A latin maxim claims Qui bene cantat bis orat or the one who sings well prays twice, and after standing, the congregants open their hymnals and all sing the entrance song. Both figuratively and literally, the entire assembly is on the same page.
In addition to fostering unity, the content and form of the entrance song indicates the degree of solemnity and leads the people’s thoughts to the mystery of the liturgical season or feast:
After the people have gathered, the Entrance chant begins as the priest enters with the deacon and ministers. The purpose of this chant is to open the celebration, foster the unity of those who have been gathered, introduce their thoughts to the mystery of the liturgical season or festivity, and accompany the procession of the priest and ministers.” – General Instruction of the Roman Missal 47
During advent, the congregation may sing O Come, O Come, Emmanuel as the entrance song. The faithful will hear readings of the prophets concerning the coming messiah or of John the Baptist preparing the way.
If the entrance song is Jesus Christ is Risen Today, the Church is in the Easter cycle and the Gospel proclamation will be from one of the resurrection accounts, one of our Lord’s post-resurrection appearances, the parable of the Good Shepherd or excerpts from Christ’s discourse and prayer at the last supper.
Today, the responsibility for selecting the entrance song for the mass is left to the discretion of each individual parish:
In the dioceses of the United States of America there are four options for the Entrance Chant:
- the antiphon from the Roman Missal or the Psalm from the Roman Gradual as set to music there or in another musical setting;
- the seasonal antiphon and Psalm of the Simple Gradual;
- a song from another collection of psalms and antiphons, approved by the Conference of Bishops or the Diocesan Bishop, including psalms arranged in responsorial or metrical forms;
- a suitable liturgical song similarly approved by the Conference of Bishops or the Diocesan Bishop.
–General Instruction of the Roman Missal 48
The pastoral judgement used in the song’s choice takes into consideration certain factors such as the cultural make-up of the congregation, its age, social characteristics and the faithful’s particular spiritual needs:
Music and singing, which express the soul of people, have pride of place in the liturgy. And so singing must be promoted, in the first place singing the liturgical text, so that the voices of the faithful may be heard in the liturgical actions themselves. In some parts of the world, especially mission lands, there are people who have their own musical traditions, and these play a great part in their religious and social life. Due importance is to be attached to their music and a suitable place given to it, not only in forming their attitude toward religion, but also in adapting worship to their native genius. Musical forms, melodies and musical instruments could be used in divine worship as long as they are suitable, or can be made suitable, for sacred use, and provided they are in accord with the dignity of the place of worship and truly contribute to the uplifting of the faithful.–Inculturation and the Roman Liturgy, Varietates Legitimae #40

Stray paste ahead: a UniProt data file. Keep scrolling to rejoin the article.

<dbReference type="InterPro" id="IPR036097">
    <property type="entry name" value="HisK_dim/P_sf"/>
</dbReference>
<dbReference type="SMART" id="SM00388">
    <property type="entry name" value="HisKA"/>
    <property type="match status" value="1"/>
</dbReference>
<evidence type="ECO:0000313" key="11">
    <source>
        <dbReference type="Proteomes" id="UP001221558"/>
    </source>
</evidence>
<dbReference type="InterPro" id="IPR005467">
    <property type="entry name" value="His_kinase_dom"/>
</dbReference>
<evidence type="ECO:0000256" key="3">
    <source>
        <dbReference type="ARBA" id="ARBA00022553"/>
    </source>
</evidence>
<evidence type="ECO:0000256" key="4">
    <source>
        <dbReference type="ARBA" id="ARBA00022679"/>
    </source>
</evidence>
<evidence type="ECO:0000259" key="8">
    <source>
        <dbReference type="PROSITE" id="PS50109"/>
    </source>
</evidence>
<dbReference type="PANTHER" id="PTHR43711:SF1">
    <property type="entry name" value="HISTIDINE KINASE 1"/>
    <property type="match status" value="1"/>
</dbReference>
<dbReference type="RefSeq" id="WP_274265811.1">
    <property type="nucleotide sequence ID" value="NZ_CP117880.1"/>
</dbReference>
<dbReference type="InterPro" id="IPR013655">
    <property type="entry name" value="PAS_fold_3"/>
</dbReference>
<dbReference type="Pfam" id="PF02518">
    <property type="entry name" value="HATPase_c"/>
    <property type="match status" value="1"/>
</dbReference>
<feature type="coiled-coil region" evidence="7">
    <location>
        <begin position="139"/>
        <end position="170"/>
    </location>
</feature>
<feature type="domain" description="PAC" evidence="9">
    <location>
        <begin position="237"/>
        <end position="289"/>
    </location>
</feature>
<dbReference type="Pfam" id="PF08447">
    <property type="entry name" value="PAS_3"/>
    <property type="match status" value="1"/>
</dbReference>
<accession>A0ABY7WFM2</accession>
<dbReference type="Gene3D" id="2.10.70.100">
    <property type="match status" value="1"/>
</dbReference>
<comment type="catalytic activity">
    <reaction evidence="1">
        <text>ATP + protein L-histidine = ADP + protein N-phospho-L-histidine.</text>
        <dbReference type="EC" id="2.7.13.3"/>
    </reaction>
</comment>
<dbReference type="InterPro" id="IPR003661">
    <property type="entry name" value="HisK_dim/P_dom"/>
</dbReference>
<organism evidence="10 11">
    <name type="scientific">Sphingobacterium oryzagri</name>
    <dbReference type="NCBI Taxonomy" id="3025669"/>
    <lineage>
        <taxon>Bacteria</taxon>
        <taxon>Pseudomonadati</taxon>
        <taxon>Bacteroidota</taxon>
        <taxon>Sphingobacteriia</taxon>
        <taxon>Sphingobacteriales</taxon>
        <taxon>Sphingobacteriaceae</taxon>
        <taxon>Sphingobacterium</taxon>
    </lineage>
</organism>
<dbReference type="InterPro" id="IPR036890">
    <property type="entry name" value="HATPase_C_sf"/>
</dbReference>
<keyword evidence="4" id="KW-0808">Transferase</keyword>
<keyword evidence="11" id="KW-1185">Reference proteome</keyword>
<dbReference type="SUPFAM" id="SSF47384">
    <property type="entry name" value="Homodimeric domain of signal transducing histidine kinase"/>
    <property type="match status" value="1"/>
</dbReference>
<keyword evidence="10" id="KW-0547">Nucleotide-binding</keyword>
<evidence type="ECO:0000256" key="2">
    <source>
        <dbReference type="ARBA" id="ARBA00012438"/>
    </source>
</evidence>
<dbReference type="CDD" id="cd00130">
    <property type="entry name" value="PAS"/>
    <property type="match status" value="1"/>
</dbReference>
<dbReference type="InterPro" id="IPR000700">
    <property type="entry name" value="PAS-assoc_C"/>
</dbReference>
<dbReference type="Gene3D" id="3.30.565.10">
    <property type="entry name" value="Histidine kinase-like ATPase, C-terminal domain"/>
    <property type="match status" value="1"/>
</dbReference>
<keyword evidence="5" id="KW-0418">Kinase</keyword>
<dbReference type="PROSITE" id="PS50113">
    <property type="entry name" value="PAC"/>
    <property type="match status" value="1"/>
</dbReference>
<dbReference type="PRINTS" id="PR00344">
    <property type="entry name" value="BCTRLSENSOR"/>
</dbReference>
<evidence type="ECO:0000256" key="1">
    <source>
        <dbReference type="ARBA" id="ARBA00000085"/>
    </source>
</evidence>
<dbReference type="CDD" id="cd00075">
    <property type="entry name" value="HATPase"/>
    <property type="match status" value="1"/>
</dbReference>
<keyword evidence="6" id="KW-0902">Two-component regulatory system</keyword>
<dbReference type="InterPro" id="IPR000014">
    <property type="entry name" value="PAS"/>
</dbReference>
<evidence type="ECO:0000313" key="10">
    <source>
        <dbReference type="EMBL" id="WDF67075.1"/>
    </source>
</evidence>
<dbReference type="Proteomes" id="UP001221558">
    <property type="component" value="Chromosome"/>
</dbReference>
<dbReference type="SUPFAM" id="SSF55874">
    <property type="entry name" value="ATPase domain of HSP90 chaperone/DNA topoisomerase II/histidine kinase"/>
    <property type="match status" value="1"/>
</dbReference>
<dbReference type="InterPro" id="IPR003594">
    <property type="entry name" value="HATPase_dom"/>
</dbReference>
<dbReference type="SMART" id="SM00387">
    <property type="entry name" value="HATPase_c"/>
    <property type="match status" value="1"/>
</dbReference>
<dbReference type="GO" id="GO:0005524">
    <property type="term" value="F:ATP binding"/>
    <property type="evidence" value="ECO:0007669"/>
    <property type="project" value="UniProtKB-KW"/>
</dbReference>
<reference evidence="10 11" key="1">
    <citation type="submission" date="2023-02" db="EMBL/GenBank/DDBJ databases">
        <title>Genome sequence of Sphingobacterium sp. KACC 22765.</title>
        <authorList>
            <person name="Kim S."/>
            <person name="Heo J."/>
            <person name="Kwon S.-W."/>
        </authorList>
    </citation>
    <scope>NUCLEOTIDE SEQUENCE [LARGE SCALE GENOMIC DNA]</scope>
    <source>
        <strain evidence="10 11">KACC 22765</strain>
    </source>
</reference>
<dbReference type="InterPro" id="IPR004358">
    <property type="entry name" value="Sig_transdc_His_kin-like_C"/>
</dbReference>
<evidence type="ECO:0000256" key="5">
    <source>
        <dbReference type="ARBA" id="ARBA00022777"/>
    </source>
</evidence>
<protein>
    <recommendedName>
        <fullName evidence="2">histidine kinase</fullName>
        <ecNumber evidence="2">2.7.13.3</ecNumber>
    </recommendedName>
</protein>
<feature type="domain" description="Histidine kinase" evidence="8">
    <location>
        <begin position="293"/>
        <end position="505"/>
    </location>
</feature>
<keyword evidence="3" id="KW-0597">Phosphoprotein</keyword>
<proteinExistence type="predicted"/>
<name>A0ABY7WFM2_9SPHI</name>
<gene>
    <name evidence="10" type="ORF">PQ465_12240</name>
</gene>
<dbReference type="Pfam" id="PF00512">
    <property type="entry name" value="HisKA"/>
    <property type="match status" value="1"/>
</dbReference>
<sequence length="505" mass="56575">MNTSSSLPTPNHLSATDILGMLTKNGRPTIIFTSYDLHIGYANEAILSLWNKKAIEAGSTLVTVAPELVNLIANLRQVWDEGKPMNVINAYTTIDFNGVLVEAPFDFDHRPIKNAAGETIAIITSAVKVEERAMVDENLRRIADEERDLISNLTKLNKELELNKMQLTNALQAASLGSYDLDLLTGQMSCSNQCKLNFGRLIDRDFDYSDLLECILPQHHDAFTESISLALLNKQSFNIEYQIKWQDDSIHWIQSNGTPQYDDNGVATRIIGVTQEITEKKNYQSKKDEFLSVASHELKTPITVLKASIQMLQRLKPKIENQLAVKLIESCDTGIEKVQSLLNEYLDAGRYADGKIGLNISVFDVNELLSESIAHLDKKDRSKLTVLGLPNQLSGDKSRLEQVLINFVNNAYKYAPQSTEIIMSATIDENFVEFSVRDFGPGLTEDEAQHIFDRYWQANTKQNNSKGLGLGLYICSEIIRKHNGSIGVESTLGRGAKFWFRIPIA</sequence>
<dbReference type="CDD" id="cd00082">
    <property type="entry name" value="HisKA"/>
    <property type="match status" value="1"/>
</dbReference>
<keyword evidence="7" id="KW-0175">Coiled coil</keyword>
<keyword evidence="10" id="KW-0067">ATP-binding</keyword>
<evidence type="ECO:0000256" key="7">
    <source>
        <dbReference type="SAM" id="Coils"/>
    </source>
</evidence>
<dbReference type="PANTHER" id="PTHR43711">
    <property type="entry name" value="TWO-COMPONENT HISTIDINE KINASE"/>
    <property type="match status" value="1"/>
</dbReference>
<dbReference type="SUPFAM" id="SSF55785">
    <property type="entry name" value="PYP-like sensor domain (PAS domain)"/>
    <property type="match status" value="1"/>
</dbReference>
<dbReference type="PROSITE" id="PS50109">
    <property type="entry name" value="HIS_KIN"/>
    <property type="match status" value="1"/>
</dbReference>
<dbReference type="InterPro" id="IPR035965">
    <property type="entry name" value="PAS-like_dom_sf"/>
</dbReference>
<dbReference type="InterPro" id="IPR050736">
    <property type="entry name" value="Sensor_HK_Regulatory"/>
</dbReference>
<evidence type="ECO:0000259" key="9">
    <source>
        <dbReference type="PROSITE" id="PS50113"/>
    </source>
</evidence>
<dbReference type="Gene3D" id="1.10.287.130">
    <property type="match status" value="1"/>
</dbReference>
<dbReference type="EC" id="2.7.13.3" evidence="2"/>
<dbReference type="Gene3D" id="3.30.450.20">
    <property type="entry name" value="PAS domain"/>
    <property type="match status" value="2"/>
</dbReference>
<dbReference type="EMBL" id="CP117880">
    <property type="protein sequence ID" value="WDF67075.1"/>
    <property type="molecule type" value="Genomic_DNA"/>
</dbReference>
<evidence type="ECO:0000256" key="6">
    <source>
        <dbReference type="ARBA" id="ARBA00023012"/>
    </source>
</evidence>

Therefore, the entrance song may vary from parish to parish on any given Sunday. However, before the reforms of the Second Vatican Council, the same entrance anthem– the introit– was intoned by the Universal Church.
The words of the Introit of the day were usually taken from the Psalms or from some other part of scripture. The Introit, sung in Latin, was so influential, that its first few words became the title that identified that particular day in the liturgical cycle.
In the Church, the 4th Sunday of Lent is designated Laetare Sunday. This is taken from the first words of the Entrance Antiphon which is Laetare Jerusalem or Rejoice, O Jerusalem.
Similarly, the third sunday of Advent is called Gaudete Sunday whose name is also taken from the first word of the Latin Introit Gaudete which also means Rejoice.
The song for the Mass of the Dead began with Requiem aeternam dona eis, Domine which in English is Eternal rest grant to them, O Lord so Masses of the Dead are known as Requiems.
The entrance antiphon used for the second Sunday after Easter was used to describe that day in the Church. It was borrowed by Victor Hugo as the name of the tragic hero in his famed literary work The Hunchback of Notre Dame.
This day is traditionally known, primarily in France and other parts of Europe, as Quasimodo Sunday because of the beginning words of the Introit which comes from 1 Peter 2:2,3: Quasi modo geniti infantes. In English, this is translated as Just as newborn infants, referring to the newly baptized at Easter who are embarking on their journey as Christians. The song counsels them to long for spiritual sustenance just as newborn children desire mother’s milk to receive nourishment.
In the Hugo novel, the abandoned baby was found at the doorsteps of Notre Dame Cathedral on the second Sunday after Easter and was, therefore, given the name Quasimodo.
The entrance song is identifying–it states the theme of the mass. It focuses the assembly’s attention to a common purpose and allows the faithful to more actively participate in the liturgy. The uniformity of singing while standing is outward evidence, both aural and visual, of the gathered faithful being transformed into a liturgical community. The entrance song is so much more than mere musical accompaniment to the entrance procession.